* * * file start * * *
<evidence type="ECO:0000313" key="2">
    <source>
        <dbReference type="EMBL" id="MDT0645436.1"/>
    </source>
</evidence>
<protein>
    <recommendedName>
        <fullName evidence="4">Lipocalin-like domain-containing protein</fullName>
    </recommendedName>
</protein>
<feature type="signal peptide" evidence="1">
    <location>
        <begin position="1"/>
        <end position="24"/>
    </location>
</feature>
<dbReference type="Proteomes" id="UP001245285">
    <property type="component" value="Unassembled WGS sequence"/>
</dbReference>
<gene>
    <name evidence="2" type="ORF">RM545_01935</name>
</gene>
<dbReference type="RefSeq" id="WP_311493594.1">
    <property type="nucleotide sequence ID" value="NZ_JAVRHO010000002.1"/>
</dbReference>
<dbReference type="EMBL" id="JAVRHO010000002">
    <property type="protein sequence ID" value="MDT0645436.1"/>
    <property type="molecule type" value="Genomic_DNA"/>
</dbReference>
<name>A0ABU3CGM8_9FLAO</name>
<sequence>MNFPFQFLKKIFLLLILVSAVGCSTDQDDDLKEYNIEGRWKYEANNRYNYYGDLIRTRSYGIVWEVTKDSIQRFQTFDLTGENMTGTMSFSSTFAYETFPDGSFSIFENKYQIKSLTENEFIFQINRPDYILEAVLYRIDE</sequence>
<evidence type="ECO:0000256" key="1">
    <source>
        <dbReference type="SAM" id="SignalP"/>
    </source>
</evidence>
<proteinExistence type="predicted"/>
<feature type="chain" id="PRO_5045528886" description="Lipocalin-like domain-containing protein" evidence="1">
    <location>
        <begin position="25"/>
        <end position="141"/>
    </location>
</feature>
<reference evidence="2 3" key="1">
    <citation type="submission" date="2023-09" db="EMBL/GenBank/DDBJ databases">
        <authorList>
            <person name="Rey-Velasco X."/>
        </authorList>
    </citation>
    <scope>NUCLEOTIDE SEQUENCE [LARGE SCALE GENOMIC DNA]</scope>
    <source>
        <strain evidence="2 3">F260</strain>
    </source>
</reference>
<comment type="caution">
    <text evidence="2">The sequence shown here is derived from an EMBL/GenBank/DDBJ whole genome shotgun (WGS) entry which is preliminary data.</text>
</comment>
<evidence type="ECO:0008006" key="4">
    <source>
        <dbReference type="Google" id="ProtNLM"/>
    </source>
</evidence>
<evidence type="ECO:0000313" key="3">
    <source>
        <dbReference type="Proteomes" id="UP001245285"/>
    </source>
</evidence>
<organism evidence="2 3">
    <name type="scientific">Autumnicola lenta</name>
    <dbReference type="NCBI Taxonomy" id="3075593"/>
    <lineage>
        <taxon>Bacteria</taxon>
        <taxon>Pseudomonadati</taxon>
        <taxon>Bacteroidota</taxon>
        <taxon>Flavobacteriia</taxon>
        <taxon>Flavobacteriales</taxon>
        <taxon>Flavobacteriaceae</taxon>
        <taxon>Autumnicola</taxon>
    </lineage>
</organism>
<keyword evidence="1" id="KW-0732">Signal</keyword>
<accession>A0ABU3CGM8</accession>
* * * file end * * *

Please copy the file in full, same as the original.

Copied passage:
<evidence type="ECO:0000313" key="2">
    <source>
        <dbReference type="EMBL" id="MDT0645436.1"/>
    </source>
</evidence>
<protein>
    <recommendedName>
        <fullName evidence="4">Lipocalin-like domain-containing protein</fullName>
    </recommendedName>
</protein>
<feature type="signal peptide" evidence="1">
    <location>
        <begin position="1"/>
        <end position="24"/>
    </location>
</feature>
<dbReference type="Proteomes" id="UP001245285">
    <property type="component" value="Unassembled WGS sequence"/>
</dbReference>
<gene>
    <name evidence="2" type="ORF">RM545_01935</name>
</gene>
<dbReference type="RefSeq" id="WP_311493594.1">
    <property type="nucleotide sequence ID" value="NZ_JAVRHO010000002.1"/>
</dbReference>
<dbReference type="EMBL" id="JAVRHO010000002">
    <property type="protein sequence ID" value="MDT0645436.1"/>
    <property type="molecule type" value="Genomic_DNA"/>
</dbReference>
<name>A0ABU3CGM8_9FLAO</name>
<sequence>MNFPFQFLKKIFLLLILVSAVGCSTDQDDDLKEYNIEGRWKYEANNRYNYYGDLIRTRSYGIVWEVTKDSIQRFQTFDLTGENMTGTMSFSSTFAYETFPDGSFSIFENKYQIKSLTENEFIFQINRPDYILEAVLYRIDE</sequence>
<evidence type="ECO:0000256" key="1">
    <source>
        <dbReference type="SAM" id="SignalP"/>
    </source>
</evidence>
<proteinExistence type="predicted"/>
<feature type="chain" id="PRO_5045528886" description="Lipocalin-like domain-containing protein" evidence="1">
    <location>
        <begin position="25"/>
        <end position="141"/>
    </location>
</feature>
<reference evidence="2 3" key="1">
    <citation type="submission" date="2023-09" db="EMBL/GenBank/DDBJ databases">
        <authorList>
            <person name="Rey-Velasco X."/>
        </authorList>
    </citation>
    <scope>NUCLEOTIDE SEQUENCE [LARGE SCALE GENOMIC DNA]</scope>
    <source>
        <strain evidence="2 3">F260</strain>
    </source>
</reference>
<comment type="caution">
    <text evidence="2">The sequence shown here is derived from an EMBL/GenBank/DDBJ whole genome shotgun (WGS) entry which is preliminary data.</text>
</comment>
<evidence type="ECO:0008006" key="4">
    <source>
        <dbReference type="Google" id="ProtNLM"/>
    </source>
</evidence>
<evidence type="ECO:0000313" key="3">
    <source>
        <dbReference type="Proteomes" id="UP001245285"/>
    </source>
</evidence>
<organism evidence="2 3">
    <name type="scientific">Autumnicola lenta</name>
    <dbReference type="NCBI Taxonomy" id="3075593"/>
    <lineage>
        <taxon>Bacteria</taxon>
        <taxon>Pseudomonadati</taxon>
        <taxon>Bacteroidota</taxon>
        <taxon>Flavobacteriia</taxon>
        <taxon>Flavobacteriales</taxon>
        <taxon>Flavobacteriaceae</taxon>
        <taxon>Autumnicola</taxon>
    </lineage>
</organism>
<keyword evidence="1" id="KW-0732">Signal</keyword>
<accession>A0ABU3CGM8</accession>